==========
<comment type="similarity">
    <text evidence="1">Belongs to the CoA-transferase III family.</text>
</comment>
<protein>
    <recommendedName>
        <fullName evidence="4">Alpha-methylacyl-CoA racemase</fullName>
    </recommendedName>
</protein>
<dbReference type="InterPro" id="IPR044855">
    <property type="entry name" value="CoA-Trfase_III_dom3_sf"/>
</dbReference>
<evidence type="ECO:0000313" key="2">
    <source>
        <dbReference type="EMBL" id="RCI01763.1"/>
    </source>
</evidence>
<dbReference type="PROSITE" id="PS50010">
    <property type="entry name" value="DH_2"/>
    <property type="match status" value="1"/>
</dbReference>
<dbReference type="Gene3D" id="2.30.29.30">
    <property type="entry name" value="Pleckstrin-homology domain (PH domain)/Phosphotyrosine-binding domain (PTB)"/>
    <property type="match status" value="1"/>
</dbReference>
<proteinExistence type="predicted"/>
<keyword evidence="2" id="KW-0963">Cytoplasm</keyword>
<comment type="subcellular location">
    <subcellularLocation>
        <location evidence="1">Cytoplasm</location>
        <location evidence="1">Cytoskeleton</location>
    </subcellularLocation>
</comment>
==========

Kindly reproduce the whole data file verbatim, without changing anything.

<comment type="similarity">
    <text evidence="1">Belongs to the CoA-transferase III family.</text>
</comment>
<protein>
    <recommendedName>
        <fullName evidence="4">Alpha-methylacyl-CoA racemase</fullName>
    </recommendedName>
</protein>
<dbReference type="InterPro" id="IPR044855">
    <property type="entry name" value="CoA-Trfase_III_dom3_sf"/>
</dbReference>
<evidence type="ECO:0000313" key="2">
    <source>
        <dbReference type="EMBL" id="RCI01763.1"/>
    </source>
</evidence>
<dbReference type="PROSITE" id="PS50010">
    <property type="entry name" value="DH_2"/>
    <property type="match status" value="1"/>
</dbReference>
<dbReference type="Gene3D" id="2.30.29.30">
    <property type="entry name" value="Pleckstrin-homology domain (PH domain)/Phosphotyrosine-binding domain (PTB)"/>
    <property type="match status" value="1"/>
</dbReference>
<proteinExistence type="predicted"/>
<keyword evidence="2" id="KW-0963">Cytoplasm</keyword>
<comment type="subcellular location">
    <subcellularLocation>
        <location evidence="1">Cytoplasm</location>
        <location evidence="1">Cytoskeleton</location>
    </subcellularLocation>
</comment>